This Christmas morning I stood at the window looking out this beautiful sunny day with newly fallen snow and I had tears in my eyes. This weekend we had to put our family dog, Stormie, to sleep. It’s a brutal way for the family to spend Christmas but he was ready and it was time to say goodbye. In many ways, the house has been quieter without him. I’ve wondered if it’s crazy to feel so attached to a dog and to treat him as a part of the family but maybe writing this out will be a kind of therapy.
It seems like a culturally western thing but it’s really amazing how dogs are a special gift from God. You bond with them in such a way that they really are a part of your life and all the traditions you have. In the story of our lives Stormie seemed to be this underlying consistency in the ups and downs of our life narrative. It was as if you could have the worst day in the world and for Stormie, this really was what the world was like – lots of kisses, snuggling, let’s play, and it’s time for a nap.
“Remember the time when Stormie…” was a constant thread in our family conversations. After hard days when the world was spinning off its axis, he greeted you at the door baring his teeth to give you his Aussie “smile”. When we were relocating to the Midwest and pulled into the hotel in Las Vegas, he was so excited to be in the room that he ran around and jumped up and down on both beds. Eventually he chose a bed to sleep on and let Chris share it with him.
When we were heading up to Milwaukee for Justin and Abby’s wedding a few years ago, Stormie bolted out the door and jumped right into the driver’s seat. It was as if he was saying, “I’m part of the family too!” It took us quite awhile to coax him out of the car and I think he was mad at us for being left behind (he would pee on one of the beds to punish us).
Or the time when we took him out to the high desert in California to test his herding instinct. He was put in a pen with three sheep and a border collie. As the sheep nervously bleated with this new “intruder” in their space, Stormie seemed more interested in the collie than he was with the sheep. After running around for awhile, Stormie jumped over the border collie and all of a sudden his herding instinct kicked in as he circled around the sheep. When one broke off, Stormie would go chase it back to the other two then circle around the other way. All I remember hearing is my boys proudly announcing, “That’s our dog!!” We knew he had it in him as he would often “herd” the boys nipping at them from behind leaving holes in their t-shirts.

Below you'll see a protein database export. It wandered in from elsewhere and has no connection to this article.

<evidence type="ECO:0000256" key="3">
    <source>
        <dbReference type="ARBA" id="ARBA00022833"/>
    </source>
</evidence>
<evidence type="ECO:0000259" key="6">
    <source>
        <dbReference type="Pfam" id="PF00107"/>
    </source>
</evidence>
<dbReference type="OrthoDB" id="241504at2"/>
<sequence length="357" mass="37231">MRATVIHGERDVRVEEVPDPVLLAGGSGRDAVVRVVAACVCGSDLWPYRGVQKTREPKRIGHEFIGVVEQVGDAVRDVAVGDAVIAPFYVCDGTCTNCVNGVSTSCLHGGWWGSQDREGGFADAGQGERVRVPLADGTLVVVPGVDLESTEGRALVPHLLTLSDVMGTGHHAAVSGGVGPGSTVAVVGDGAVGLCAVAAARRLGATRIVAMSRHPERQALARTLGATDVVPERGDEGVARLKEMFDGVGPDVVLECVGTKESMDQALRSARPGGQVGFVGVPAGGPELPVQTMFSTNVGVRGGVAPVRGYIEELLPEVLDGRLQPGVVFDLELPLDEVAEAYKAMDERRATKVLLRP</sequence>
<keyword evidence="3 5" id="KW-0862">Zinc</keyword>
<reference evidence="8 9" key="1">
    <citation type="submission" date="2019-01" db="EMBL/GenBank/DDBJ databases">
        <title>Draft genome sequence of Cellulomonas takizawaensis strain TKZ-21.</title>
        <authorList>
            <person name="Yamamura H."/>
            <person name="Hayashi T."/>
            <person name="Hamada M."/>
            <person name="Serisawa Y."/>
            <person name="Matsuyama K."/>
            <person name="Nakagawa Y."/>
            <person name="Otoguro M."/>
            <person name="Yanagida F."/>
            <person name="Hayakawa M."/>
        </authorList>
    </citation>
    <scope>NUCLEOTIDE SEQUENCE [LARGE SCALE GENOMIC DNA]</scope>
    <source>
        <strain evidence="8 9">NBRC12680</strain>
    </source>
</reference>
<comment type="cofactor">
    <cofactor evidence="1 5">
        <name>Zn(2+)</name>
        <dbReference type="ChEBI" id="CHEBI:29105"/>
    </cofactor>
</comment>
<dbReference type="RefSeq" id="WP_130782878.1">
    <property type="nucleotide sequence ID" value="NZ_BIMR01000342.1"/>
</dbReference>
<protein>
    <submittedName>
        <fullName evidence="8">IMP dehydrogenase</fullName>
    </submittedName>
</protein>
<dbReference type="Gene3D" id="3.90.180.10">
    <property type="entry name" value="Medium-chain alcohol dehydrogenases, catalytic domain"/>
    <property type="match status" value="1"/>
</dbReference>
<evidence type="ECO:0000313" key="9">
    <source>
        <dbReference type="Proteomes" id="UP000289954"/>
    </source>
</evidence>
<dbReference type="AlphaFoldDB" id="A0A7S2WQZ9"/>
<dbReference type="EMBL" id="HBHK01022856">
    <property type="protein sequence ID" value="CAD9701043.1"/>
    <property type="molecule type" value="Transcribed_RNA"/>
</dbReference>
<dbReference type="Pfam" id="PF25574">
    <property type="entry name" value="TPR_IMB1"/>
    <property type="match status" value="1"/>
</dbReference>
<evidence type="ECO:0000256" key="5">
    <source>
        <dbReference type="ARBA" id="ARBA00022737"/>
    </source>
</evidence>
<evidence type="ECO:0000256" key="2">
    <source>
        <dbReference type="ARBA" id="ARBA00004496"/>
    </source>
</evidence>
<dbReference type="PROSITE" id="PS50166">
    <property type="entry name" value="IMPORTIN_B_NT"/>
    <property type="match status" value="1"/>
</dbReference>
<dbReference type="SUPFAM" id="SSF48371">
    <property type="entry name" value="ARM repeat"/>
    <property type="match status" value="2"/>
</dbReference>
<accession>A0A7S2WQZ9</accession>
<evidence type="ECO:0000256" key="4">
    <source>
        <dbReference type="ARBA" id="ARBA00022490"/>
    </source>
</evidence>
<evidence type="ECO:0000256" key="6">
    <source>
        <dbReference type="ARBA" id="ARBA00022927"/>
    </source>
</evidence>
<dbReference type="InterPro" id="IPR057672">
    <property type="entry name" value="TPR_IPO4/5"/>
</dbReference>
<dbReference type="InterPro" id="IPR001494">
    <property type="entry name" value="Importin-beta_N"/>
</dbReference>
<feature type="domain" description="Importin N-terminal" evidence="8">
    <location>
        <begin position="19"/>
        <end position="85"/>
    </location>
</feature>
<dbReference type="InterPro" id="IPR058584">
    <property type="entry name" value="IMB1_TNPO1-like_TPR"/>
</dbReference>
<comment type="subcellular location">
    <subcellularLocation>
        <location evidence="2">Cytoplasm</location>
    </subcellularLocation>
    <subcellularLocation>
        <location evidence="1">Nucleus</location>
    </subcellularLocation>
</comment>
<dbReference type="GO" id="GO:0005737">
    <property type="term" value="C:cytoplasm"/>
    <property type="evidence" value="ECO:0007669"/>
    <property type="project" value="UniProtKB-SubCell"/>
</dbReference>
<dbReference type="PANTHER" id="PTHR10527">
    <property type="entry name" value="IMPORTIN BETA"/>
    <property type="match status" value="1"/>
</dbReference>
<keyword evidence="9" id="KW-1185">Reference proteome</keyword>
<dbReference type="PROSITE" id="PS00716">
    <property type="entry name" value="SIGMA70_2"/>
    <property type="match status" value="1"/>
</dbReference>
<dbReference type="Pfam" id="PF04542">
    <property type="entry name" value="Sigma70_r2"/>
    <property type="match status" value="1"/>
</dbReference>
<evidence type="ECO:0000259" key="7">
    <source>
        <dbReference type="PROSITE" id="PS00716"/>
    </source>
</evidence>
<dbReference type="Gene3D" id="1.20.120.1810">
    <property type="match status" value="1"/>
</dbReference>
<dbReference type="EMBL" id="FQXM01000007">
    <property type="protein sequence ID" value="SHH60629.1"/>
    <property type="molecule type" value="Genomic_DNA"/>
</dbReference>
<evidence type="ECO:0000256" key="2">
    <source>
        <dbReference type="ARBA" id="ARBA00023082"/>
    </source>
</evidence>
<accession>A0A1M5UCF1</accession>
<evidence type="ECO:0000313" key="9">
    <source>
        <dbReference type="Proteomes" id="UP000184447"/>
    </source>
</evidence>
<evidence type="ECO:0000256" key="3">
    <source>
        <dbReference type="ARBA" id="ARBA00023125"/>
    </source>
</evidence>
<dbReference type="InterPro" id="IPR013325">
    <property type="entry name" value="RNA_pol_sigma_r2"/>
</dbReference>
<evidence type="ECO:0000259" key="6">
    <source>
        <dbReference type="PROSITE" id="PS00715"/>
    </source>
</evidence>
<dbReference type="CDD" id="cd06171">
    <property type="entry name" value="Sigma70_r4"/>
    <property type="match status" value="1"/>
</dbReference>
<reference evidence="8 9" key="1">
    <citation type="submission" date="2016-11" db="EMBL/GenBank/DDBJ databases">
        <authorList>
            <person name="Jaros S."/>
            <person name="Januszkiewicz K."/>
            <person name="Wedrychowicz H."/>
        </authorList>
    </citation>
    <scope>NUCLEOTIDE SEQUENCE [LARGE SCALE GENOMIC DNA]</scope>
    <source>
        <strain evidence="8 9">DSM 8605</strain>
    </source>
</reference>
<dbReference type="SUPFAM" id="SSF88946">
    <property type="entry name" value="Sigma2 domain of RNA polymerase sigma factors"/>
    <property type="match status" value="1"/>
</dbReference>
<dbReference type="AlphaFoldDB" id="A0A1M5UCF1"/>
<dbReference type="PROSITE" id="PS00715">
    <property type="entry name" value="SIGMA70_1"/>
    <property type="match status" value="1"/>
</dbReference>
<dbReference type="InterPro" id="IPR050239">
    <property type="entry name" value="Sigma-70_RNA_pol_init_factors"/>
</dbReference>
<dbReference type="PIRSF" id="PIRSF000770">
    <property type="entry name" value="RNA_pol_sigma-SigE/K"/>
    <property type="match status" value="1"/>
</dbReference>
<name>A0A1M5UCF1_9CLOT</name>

The last few months it was clear he was getting old but it never occurred to us how quickly his health would decline. His back legs had been giving out probably riddled with arthritic pain making it harder and harder for him to stand. On Saturday he just got tired of struggling to get up and it seemed like he knew it was time. The boys were home so we gathered in the kitchen to talk about it and we all agreed that it would be selfish for us to ignore reality. Stormie left quietly and peacefully with no struggle. It was if his face told us that he had finished what he came to accomplish in our family.
The last gift Stormie has given us (besides all the dog hair around the house) is learning how to grieve well. In all of this I can’t imagine what it would be like to lose a family member. A dog is one thing but to lose a family member must be so terribly frightening that it immobilizes a person. When C.S. Lewis lost his wife Joy to cancer, he wrote in A Grief Observed, “No one ever told me that grief felt so like fear.” At times I have felt like throwing up and the realization of little things like leaving a light on at night or getting ready to feed him often leave me feeling strangely sad and lonely wondering if there’s enough grace for tomorrow.
I have thought about the theological possibility of dogs existing in heaven. I had a respected philosophy professor in seminary who believed this to be true based on a dog’s soul and the imagery we are given of animals in the new creation. I tend to agree and I’d like to think as well that eternal life with the Triune God will be the fulfillment of our happiest memories in this life with Him at the center. Sometimes all we are left with are memories of what we lose in this life but maybe God gives us even these as gifts to hold on to an eternal hope.
5 thoughts on “Do Dogs Go To Heaven?”
The hardest thing we have ever had to do was put down a dog in such pain… the second hardest, was saying good-bye to our beloved Annie before moving to Brasil.
Our hearts break with you.
What an amazing tribute to Stormie…
My hope, too, is that we will see our furry family members again when all is restored. We lost our Iris last year (she died in the hours before we were to take her in one last time) and her departure left a huge hole in my heart. She was a great mama dog when the boys were babies. All that to say, I love you guys and pray for the bittersweetness of grieving to be more sweet than bitter. ❤️
I know how you feel about Stormie. We too have had to put down one of our sweet dogs. After all, they are family and your pictures and life stories prove it. We sympathize and also grieve for your loss. Stormie was a sweetheart. 🙏
Our hearts go out to you, as we parted with our sweet yellow lab, Amber the day before Thanksgiving. Cancer is an ugly way to go, but she was cheerful for us to the last. There is an emptiness in the house that goes beyond sound. I believe something so loved will not be eternally lost. I fully expect her to be wagging her tail at the pearly gates…right beside Stormie.